12

Gravity is only important insofar that it is capable of compressing the material to high densities. Whether that material is capable of solidifying depends on the competition between Coulombic potential energy and the thermal energy of the particles. The former increases with density, the latter increases with temperature. A dense plasma can still be a gas ...


10

The Ca triplet in the near infrared are extremely strong resonance absorption lines. They are by far the strongest features in the near infrared spectra of cool G,K,M type dwarfs and giants, which will be the majority of the stars observed by the Gaia RVS. The Ca triplet lines are so strong that even in low metallicity halo stars, that have little Ca in ...


7

The ESA states it pretty clearly (although their figure of 855.2 nm is incorrect; it should be 866.2 nm): The RVS wavelength range, 847-874 nm, has been selected to coincide with the energy-distribution peaks of G- and K-type stars which are the most abundant RVS targets. For these late-type stars, the RVS wavelength interval displays, besides numerous ...


6

The Sun is a small main sequence star. It does not produce oxygen via fusion. It can't. The temperature and pressure in the Sun's core are too low. Fusion in the Sun is currently limited to production of helium. This will remain the case for several billion years. That said, there is oxygen in the Sun, about 1% by mass. This oxygen was produced long ago by ...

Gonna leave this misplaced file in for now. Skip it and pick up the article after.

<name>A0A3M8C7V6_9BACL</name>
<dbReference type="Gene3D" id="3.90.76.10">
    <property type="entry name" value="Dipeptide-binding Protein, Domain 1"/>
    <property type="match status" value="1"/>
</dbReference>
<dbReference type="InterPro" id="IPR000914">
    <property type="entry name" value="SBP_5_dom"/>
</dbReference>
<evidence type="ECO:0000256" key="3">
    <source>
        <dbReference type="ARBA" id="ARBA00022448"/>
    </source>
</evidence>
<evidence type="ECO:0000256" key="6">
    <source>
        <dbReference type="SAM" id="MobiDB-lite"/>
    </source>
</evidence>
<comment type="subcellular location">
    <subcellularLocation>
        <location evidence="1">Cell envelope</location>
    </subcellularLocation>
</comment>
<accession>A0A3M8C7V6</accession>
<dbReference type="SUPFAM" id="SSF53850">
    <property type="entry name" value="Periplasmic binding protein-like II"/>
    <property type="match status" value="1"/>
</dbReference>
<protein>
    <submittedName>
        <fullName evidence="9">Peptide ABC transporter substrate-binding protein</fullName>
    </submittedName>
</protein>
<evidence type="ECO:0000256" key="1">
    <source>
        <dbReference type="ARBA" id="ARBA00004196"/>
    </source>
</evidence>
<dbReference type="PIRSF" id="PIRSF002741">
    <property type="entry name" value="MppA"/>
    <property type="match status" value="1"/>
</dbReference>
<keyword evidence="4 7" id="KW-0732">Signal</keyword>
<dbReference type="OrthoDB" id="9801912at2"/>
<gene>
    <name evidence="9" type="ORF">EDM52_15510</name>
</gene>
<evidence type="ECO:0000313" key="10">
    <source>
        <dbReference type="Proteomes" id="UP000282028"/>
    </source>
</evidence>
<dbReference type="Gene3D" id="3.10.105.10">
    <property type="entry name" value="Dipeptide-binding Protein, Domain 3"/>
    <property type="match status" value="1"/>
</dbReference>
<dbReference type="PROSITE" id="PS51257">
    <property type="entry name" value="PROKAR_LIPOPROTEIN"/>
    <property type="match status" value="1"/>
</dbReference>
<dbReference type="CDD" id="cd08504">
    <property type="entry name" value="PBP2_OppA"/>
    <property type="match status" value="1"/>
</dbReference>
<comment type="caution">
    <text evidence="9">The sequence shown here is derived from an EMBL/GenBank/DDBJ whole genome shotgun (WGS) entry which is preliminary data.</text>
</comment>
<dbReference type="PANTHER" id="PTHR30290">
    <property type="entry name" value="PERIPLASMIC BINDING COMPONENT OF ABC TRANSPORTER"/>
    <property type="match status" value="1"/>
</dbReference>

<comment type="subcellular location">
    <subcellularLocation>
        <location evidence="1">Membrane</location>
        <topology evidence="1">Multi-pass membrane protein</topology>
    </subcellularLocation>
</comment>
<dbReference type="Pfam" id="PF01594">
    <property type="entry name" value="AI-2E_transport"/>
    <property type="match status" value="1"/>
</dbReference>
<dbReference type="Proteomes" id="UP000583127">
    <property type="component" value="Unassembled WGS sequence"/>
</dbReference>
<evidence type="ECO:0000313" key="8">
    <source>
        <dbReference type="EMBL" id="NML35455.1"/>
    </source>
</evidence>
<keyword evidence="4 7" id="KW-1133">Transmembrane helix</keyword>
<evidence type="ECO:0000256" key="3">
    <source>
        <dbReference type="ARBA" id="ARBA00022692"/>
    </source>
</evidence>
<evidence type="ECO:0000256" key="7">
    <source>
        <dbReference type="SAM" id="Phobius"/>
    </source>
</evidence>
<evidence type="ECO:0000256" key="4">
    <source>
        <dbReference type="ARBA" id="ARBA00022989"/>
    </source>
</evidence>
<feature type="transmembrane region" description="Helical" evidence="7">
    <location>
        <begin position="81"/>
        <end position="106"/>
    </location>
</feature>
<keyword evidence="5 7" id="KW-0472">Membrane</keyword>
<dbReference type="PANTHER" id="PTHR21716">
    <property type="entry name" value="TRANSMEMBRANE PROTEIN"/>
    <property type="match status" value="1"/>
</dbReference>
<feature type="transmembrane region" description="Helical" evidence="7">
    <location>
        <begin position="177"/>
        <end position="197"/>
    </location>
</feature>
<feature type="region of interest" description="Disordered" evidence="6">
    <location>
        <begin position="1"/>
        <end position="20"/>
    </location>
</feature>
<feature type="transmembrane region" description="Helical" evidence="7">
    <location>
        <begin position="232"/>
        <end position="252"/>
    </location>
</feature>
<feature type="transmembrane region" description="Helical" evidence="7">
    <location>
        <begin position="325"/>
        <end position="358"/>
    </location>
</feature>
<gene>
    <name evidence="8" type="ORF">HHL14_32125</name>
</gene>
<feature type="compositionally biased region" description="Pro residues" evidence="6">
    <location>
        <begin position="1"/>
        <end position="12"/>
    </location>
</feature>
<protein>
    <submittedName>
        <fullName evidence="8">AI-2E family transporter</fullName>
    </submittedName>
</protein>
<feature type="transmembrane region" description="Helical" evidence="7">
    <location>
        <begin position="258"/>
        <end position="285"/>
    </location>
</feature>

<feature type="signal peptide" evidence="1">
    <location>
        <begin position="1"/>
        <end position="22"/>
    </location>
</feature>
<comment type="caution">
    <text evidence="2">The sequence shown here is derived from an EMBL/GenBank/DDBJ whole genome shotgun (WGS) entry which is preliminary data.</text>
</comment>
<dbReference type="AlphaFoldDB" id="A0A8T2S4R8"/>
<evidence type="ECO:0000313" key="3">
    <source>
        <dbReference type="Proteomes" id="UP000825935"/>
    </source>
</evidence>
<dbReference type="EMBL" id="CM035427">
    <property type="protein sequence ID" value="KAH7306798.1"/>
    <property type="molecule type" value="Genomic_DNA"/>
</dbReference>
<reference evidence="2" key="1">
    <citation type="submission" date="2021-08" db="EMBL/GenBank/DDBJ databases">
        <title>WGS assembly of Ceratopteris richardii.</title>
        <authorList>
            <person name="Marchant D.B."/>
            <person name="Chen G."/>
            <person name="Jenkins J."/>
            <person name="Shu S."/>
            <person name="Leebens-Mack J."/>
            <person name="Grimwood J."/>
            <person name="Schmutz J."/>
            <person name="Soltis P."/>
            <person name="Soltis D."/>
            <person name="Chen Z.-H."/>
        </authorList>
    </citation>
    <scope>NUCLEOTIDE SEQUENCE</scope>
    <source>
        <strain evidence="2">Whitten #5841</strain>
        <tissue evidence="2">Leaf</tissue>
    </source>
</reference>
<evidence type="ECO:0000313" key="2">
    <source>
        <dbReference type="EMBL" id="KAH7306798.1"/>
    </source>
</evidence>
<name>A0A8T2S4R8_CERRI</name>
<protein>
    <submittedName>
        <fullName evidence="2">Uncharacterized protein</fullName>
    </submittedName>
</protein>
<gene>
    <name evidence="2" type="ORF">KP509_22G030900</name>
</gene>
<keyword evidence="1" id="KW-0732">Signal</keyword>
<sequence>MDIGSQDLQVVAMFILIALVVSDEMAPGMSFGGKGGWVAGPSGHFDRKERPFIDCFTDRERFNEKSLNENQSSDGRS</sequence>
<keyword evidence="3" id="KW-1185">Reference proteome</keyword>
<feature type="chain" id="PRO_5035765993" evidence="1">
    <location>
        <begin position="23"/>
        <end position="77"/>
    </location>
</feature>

6

Well let me take a stab at it. The line in question is said to be a probe of an Fe XI line, that is iron atoms with 10 electrons removed. You do not get such ions in the solar photosphere, it is far too cool; the radiation from the photosphere is probably a pseudo-continuum at that wavelength. However, much hotter material in the chromosphere and corona ...


6

According to Cropper and Katz 2011 part 2.2, the RVS working group considered other bands, but the ~850 nm band is relatively unaffected by absorption in the Earth's atmosphere, facilitating ground-based preparation and follow-up. In addition to the strong Ca II triplet, this band is rich in lines enabling study of astrophysical quantities other than radial ...


4

The journal paper is Thorsbro et al. (2018). The facts are somewhat mundane. The atmospheres of cool M-giants are not well understood in detail. The infrared lines of neutral Scandium that had previously been used to claim massive overabundances in stars near the Galactic centre are problematic. The paper by Thorsbro et al. shows that the same "anomalies" ...


4

The sun's density is 1 gm/cc at approximately 50% of the way down towards the core. if radius of Sun is R then at R/2 the density will be that of water. @astrosnapper's comment links to this answer in Physics SE. A reverse image search of that unsourced graphic leads to Thesis: Multi-spacecraft analysisof the solar coronal plasma NASA: The Solar Interior ...


4